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Thread: Interspecific Interactions Between the Common Raven and the Gray Wolf in Yellowstone National Park

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    a.k.a. Alpensun Ringenwald's Avatar
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    Interspecific Interactions Between the Common Raven and the Gray Wolf in Yellowstone National Park

    Interspecific interactions between the common raven (Corvus corax) and the gray wolf (Canis lupus) in Yellowstone National Park, Wyoming : investigations of a predator and scavenger relationship

    One foraging strategy that scavengers can employ to discover unpredictable food sources is to associate directly with predators who inadvertently provide food. The common raven, a well known feeding generalist, is also a prominent scavenger of wolves’ kills and is found to be in close association with this predator. We tested the hypothesis that ravens preferentially associate with wolves in winter as a kleptoparasitic foraging strategy. The presence, absence and behaviour of ravens was documented during winter observations of wolves, coyotes, Canis latrans, and elk, Cervus elaphus, as well as the landscape in the absence of these three species. Ravens were found to be in close association with wolves when they were travelling, resting and hunting prey. In comparison, ravens showed no significant association with coyotes, elk or areas on the landscape in the absence of wolves. We also compared ravens’ discovery success of wolf-killed and nonwolf-killed carcasses and their behavioural response upon discovery. Ravens found all wolf kills almost immediately and remained at the carcass to feed alongside wolves after the death of the prey. In contrast, ravens were less successful discovering experimentally placed carcasses in the same study region, and did not land or feed despite the availability of fresh, exposed meat. Our results show that ravens’ association with wolves is not just an incidental and proximate by-product of the presence of fresh meat. Instead, we show that ravens preferentially associate with wolves in both the presence and absence of food, resulting in the discovery of carcasses and suppression of ravens’ innate fear of novel food sources. Through this mode of social foraging, ravens may experience increased foraging efficiency in the use of an otherwise spatially and temporally unpredictable food source.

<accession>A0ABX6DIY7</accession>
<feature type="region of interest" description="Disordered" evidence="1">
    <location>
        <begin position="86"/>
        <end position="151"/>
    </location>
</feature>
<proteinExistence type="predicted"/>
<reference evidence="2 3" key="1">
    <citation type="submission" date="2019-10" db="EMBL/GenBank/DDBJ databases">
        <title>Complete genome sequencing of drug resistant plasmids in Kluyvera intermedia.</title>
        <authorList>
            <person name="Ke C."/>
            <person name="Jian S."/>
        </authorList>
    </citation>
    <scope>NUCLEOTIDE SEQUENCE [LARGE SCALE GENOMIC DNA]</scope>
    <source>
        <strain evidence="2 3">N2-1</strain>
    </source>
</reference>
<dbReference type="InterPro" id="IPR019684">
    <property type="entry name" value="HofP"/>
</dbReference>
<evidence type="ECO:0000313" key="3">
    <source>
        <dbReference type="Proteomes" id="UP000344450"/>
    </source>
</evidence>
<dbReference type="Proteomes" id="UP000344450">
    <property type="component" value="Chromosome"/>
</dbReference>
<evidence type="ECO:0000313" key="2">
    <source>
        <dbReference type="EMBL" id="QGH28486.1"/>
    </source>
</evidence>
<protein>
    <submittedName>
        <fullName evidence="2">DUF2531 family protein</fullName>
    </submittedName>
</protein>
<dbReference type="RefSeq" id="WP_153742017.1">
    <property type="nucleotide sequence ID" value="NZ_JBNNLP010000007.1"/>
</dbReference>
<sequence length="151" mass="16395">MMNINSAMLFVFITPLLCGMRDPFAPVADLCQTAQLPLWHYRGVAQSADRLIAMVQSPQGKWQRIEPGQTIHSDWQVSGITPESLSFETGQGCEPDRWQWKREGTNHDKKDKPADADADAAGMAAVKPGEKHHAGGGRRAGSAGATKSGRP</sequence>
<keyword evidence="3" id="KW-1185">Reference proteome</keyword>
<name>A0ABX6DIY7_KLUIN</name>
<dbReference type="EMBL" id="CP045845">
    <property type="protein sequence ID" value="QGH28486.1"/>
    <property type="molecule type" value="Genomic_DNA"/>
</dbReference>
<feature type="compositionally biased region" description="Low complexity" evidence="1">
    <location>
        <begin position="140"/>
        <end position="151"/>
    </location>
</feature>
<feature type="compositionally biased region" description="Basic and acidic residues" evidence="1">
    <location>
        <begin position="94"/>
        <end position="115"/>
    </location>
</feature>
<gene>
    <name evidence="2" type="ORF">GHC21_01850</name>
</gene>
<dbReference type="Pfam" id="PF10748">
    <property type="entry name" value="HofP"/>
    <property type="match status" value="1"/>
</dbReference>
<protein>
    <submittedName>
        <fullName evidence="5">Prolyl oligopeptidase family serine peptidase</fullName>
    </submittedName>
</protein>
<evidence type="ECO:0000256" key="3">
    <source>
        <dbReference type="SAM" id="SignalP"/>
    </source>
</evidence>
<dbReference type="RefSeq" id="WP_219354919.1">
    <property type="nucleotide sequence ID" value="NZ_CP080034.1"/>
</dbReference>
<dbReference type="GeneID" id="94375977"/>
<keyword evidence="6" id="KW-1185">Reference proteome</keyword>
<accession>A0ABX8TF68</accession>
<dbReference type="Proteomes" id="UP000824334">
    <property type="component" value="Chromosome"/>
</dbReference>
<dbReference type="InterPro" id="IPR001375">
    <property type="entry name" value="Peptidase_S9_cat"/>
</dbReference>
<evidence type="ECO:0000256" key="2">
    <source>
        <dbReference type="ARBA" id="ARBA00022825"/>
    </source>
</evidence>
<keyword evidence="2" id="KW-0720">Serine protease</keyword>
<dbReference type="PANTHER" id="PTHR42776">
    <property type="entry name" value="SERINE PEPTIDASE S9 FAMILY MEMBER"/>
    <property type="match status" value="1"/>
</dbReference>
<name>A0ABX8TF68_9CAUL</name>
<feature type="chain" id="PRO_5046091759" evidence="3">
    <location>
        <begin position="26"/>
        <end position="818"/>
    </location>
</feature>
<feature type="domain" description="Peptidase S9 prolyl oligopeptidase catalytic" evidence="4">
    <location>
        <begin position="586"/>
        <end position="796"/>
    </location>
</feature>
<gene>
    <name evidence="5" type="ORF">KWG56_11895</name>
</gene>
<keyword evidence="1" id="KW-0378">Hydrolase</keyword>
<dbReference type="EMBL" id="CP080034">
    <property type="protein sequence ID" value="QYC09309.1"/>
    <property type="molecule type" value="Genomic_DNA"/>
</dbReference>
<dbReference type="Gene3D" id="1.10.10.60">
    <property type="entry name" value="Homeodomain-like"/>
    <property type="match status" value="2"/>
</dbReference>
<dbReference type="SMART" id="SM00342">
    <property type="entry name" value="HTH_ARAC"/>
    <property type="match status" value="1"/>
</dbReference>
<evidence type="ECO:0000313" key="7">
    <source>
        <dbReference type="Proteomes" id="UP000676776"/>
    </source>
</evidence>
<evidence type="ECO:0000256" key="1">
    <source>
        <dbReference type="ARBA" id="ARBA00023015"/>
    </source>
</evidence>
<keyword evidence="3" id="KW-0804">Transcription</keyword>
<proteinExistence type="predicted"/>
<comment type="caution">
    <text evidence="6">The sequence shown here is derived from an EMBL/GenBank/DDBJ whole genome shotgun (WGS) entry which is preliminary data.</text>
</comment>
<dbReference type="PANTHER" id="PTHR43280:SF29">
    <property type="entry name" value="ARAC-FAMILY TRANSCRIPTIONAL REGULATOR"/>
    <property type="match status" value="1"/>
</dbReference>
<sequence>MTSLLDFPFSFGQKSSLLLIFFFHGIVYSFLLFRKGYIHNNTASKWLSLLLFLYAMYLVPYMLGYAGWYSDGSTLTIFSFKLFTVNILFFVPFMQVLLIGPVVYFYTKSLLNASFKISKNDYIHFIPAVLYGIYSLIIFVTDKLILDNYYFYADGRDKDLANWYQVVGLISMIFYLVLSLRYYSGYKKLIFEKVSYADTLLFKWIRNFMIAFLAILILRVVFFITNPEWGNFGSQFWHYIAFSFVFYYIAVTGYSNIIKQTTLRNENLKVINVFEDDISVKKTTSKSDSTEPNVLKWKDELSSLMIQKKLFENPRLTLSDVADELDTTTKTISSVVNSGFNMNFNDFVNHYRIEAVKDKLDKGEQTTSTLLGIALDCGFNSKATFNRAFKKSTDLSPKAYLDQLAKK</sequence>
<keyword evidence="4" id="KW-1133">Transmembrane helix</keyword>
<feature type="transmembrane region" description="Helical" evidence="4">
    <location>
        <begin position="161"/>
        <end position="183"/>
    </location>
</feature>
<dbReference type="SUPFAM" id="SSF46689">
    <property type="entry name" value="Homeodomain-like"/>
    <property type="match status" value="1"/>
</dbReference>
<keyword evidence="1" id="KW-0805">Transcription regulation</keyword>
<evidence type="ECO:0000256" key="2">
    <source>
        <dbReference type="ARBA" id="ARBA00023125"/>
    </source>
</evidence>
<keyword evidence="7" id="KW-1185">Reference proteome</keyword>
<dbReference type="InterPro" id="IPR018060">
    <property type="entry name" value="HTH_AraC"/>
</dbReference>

https://www.researchgate.net/profile...ication_detail

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    Senior Member Catterick's Avatar
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    This is unsurprising to say the least. In folklore they are always reckoned together for a reason. Ravens need a large scavenger to open a carcass - unlike large vultures.

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    Ravens are common here and especially near a lake in the winter. Ravens think they are the smartest animal alive. Sometimes they taunt my dog Star. They sit around and fail to move until he is within touching distance, then the flit away a few feet further and begin again. They do this to coyotes and the coyotes just ignore them. But this behavior sometimes pisses off Star. Star is extremely physically capable, catching birds and fish. So once while this was happening, Star moved upwind from these two birds, pretending not to care, then wheeled. The birds had to take off into the wind. Star jumped and snatched a raven out of the air. There was nothing I could do. He ate the raven he caught in front of the other raven, bones, feathers, internal organs, crunching down the bones like someone eating pretzels.

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